There are reasons why charters are less expensive to operate. Charters receive no public funding for buildings, so they use some of their operating money for rent or to finance construction. Electives and extracurricular activities are usually limited as well, though in affluent schools, parents and private donors may kick in for them. Charters don't have to pay for school lunches or transportation, though some do.
With the cap lifted, there's no way of predicting how many charter schools may open. Less than 3 percent of North Carolina's public school students are in charters now. Paul Norcross, an advisory council member and the chair of the N.C. Alliance for Public Charter Schools, a trade association, says that number may soon double, but it's not likely to go above 10 percent. "It's like Congress," Norcross says, half-joking. "A lot of people are critical of public schools, but they like their school."
A wild card, though, is the proliferation of for-profit companies offering turnkey services to local groups interested in starting a charter school. Companies like National Heritage Academies, a Michigan-based outfit whose network of 71 schools includes five in North Carolina, will run your school; they're called Educational Management Organizations.
High Mark School Development, a Utah-based for-profit, will build a school and give the charter a lease-purchase deal on it. High Mark put Durham's Kestrel Heights School in a building. The company is shopping its services to a current charter school applicant in Northampton County, according to the application.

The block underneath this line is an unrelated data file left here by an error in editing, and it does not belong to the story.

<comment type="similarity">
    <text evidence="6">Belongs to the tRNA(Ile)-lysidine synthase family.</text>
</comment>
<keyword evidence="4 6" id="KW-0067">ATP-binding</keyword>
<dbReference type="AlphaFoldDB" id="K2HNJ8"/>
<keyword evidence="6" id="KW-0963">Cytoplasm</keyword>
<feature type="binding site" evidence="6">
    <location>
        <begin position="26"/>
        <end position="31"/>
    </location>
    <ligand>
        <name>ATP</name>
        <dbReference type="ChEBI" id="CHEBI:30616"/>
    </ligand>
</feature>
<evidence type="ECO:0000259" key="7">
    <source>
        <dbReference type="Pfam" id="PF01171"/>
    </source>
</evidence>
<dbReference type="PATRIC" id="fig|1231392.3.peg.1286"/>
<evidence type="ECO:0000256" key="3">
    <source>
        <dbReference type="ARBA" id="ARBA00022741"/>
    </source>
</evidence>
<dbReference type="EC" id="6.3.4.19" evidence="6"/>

Then there's K12 Inc., a public corporation with 2011 revenues of $522 million, according to its shareholder reports. K12 sells online courses to schools and manages "virtual" schools—no buildings at all—in 29 states. Such "turnkey virtual and hybrid schools," it says, save money for taxpayers and earn profits for K12. Compensation for CEO Ronald Packard totaled $5 million last year.
Finally, private funders like the Oregon-based Challenge Foundation are springing up to support privatized public schools. Eight Challenge Foundation Academies ("Team CFA") exist in three states; five, including advisory council member Maimone's school, are in rural western North Carolina.
CFA schools use the Core Knowledge curriculum developed by E.D. Hirsch, a leading conservative critic of public education. John Bryan, a retired businessman with libertarian views, controls the Challenge Foundation. According to N.C. Policy Watch, Bryan is associated with the billionaire Koch brothers and Americans for Prosperity, the conservative organization they created. Raleigh businessman Art Pope, whose millions pay for conservative causes throughout North Carolina, sits on the AFP Foundation national board with David Koch.
In short, there's an industry offering public schools like you've never seen them, and the impact on traditional public education could be, as Ravitch warns, profound.
Until they withdrew, for example, a Challenge Foundation-associated group called Pinnacle Classical Academy was among the finalists seeking to open a charter school this year in Cleveland County. Their application prompted an impassioned letter to the state charter advisory council from Bruce Boyles, the Cleveland schools superintendent. "We have had experience with other charters affiliated with [the Challenge Foundation] in our area," Boyles wrote. "While there has been some cooperation ... we have encountered instances of charter school representatives from these schools recruiting students from our district.
"While I certainly understand the need for charters to recruit, we find their recruitment is for the brightest, most talented students. These practices appear to discriminate against certain ethnicities and students with profound special needs."
The bottom line, as Boyles warned, is that if state officials aren't careful about which charter applicants they approve, they'll be allowing charters to "accept only the easy-to-educate or more affluent students [while placing] an undue burden on the traditional public schools."